Canada enlists private company to process immigration visas in China
Globe and Mail
June 11, 2008 at 5:16 AM EDT
OTTAWA A private company has been authorized to provide clerical support for the processing of Canadian immigration visas in China, a move that immigration experts in this country say could put sensitive information about applicants in the hands of the Chinese government.
“All companies in China must be licensed by the Government of China,” said John Ryan, an immigration consultant in Toronto.
“In the case of immigration companies, they must apply and receive a licence from the Public Security Ministry in China. The licences themselves are administered by the local public security police.”
VFS Global, an international company based in India, has been authorized to take applications for all categories of temporary visas at its Canada Visa Application Centres in Beijing, Shanghai, Guangzhou and Chongqing. Its website indicates it will also help process permanent travel documents.
Although the Canadian embassy makes the final decision about acceptance, VFS collects and processes information about applicants and arranges interviews with embassy staff.
The Canadian government has essentially outsourced the clerical work involved in processing applications, Mr. Ryan said. VFS, which is operating in conjunction with a Chinese company, charges about $35 for the service, which is provided for free by the embassy.
But the extra cost is a minor concern compared with possible security ramifications, Mr. Ryan said.
Mr. Ryan worked as an immigration consultant in China for nine years and was required to be licensed by the Public Security Bureau, whose officials could search his office at any time.
“I can tell you the major concern that my clients had,” he said, “was that their information was going to be kept confidential between them and the Canadian government – not them, the government and the Chinese government.”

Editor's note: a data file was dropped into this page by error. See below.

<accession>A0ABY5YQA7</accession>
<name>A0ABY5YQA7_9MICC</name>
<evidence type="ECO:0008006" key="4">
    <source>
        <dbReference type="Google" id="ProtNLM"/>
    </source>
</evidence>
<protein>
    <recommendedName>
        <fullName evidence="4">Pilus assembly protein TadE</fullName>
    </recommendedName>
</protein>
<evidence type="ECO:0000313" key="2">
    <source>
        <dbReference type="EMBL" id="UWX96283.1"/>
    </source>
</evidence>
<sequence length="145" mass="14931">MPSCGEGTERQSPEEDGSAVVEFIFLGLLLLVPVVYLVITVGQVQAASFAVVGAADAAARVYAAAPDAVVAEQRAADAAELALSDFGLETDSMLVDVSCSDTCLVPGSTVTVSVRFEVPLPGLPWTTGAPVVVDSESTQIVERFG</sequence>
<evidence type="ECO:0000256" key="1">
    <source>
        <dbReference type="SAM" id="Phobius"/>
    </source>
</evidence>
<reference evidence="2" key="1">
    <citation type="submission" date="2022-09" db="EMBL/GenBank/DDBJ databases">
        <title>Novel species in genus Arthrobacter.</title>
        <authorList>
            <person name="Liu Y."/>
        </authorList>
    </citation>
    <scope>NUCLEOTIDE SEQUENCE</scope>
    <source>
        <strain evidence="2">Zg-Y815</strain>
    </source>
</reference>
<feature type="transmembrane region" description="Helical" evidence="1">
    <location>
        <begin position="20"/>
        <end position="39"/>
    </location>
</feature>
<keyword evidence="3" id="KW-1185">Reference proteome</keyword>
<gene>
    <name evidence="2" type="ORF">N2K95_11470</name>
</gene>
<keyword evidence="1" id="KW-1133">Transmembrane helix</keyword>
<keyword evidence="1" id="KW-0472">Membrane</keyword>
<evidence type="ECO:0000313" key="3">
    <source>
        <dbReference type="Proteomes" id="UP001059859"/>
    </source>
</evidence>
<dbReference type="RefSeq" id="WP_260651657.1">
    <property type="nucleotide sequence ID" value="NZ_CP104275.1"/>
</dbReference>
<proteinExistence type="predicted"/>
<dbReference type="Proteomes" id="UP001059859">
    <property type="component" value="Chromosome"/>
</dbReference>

The VFS website says: “Canada Visa Application Centre takes every reasonable precaution while handling the documents of applicants. However, [it] shall not be responsible in any manner whatsoever to the applicant for any documents which are lost in transit by accident, theft, natural calamities (act of God) or any other reason outside the control of, or not arising out of a willful default of Canada Visa Application Centre.”
Karen Shadd-Evelyn, a spokeswoman for Citizenship and Immigration Canada, said in an e-mail yesterday that prospective immigrants can still apply at the Canadian government visa office. The other centres allow applicants to apply at a location that may be closer to their home, she said.
When choosing a service provider, Ms. Shadd-Evelyn said, security is obviously a primary consideration and that includes protecting the privacy of applicants. She pointed out that VFS provides services in China for the United Kingdom, Italy, Germany, Belgium, India and France.
The Canadian government has also farmed out clerical services for immigrants in several other countries.
But Mr. Ryan said the Chinese situation is different “simply because of the alleged human-rights abuses.”
If, for instance, a Canadian citizen wants to sponsor a spouse who is a member of the Falun Gong, a religious group that has faced persecution in China, the application could be a signal to the Chinese government that the person intended to emigrate, Mr. Ryan said.
VFS Global could not be reached for comment yesterday.